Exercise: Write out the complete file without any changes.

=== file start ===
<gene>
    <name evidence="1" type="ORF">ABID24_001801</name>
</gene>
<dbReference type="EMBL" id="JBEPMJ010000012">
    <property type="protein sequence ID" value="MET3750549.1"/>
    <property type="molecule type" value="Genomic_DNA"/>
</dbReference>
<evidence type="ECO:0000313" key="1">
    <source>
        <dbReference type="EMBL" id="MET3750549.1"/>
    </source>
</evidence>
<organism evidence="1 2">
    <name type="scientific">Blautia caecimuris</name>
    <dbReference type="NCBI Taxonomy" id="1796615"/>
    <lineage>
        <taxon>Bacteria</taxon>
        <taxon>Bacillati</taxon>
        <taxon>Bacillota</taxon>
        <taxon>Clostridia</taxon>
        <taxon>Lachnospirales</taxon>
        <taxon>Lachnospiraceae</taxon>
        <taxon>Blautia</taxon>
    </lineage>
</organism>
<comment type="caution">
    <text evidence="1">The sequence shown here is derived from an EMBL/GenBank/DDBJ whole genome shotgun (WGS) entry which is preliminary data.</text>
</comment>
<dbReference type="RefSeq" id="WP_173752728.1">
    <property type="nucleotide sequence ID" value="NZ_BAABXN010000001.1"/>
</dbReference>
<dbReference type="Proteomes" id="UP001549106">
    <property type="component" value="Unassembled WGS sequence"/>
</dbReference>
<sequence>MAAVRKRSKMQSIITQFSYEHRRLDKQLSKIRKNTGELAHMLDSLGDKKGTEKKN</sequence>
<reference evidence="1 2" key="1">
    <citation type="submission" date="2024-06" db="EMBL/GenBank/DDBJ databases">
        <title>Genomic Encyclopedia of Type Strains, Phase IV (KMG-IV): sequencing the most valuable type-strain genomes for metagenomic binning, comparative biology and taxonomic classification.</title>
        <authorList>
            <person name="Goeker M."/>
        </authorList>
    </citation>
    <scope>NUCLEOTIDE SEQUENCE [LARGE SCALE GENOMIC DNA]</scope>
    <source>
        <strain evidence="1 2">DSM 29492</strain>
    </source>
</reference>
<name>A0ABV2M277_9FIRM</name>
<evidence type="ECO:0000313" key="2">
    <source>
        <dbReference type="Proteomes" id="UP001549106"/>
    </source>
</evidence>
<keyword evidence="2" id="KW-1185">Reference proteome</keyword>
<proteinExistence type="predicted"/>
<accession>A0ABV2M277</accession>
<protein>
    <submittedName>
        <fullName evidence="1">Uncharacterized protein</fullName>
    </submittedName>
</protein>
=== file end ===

<gene>
    <name evidence="1" type="ORF">ABID24_001801</name>
</gene>
<dbReference type="EMBL" id="JBEPMJ010000012">
    <property type="protein sequence ID" value="MET3750549.1"/>
    <property type="molecule type" value="Genomic_DNA"/>
</dbReference>
<evidence type="ECO:0000313" key="1">
    <source>
        <dbReference type="EMBL" id="MET3750549.1"/>
    </source>
</evidence>
<organism evidence="1 2">
    <name type="scientific">Blautia caecimuris</name>
    <dbReference type="NCBI Taxonomy" id="1796615"/>
    <lineage>
        <taxon>Bacteria</taxon>
        <taxon>Bacillati</taxon>
        <taxon>Bacillota</taxon>
        <taxon>Clostridia</taxon>
        <taxon>Lachnospirales</taxon>
        <taxon>Lachnospiraceae</taxon>
        <taxon>Blautia</taxon>
    </lineage>
</organism>
<comment type="caution">
    <text evidence="1">The sequence shown here is derived from an EMBL/GenBank/DDBJ whole genome shotgun (WGS) entry which is preliminary data.</text>
</comment>
<dbReference type="RefSeq" id="WP_173752728.1">
    <property type="nucleotide sequence ID" value="NZ_BAABXN010000001.1"/>
</dbReference>
<dbReference type="Proteomes" id="UP001549106">
    <property type="component" value="Unassembled WGS sequence"/>
</dbReference>
<sequence>MAAVRKRSKMQSIITQFSYEHRRLDKQLSKIRKNTGELAHMLDSLGDKKGTEKKN</sequence>
<reference evidence="1 2" key="1">
    <citation type="submission" date="2024-06" db="EMBL/GenBank/DDBJ databases">
        <title>Genomic Encyclopedia of Type Strains, Phase IV (KMG-IV): sequencing the most valuable type-strain genomes for metagenomic binning, comparative biology and taxonomic classification.</title>
        <authorList>
            <person name="Goeker M."/>
        </authorList>
    </citation>
    <scope>NUCLEOTIDE SEQUENCE [LARGE SCALE GENOMIC DNA]</scope>
    <source>
        <strain evidence="1 2">DSM 29492</strain>
    </source>
</reference>
<name>A0ABV2M277_9FIRM</name>
<evidence type="ECO:0000313" key="2">
    <source>
        <dbReference type="Proteomes" id="UP001549106"/>
    </source>
</evidence>
<keyword evidence="2" id="KW-1185">Reference proteome</keyword>
<proteinExistence type="predicted"/>
<accession>A0ABV2M277</accession>
<protein>
    <submittedName>
        <fullName evidence="1">Uncharacterized protein</fullName>
    </submittedName>
</protein>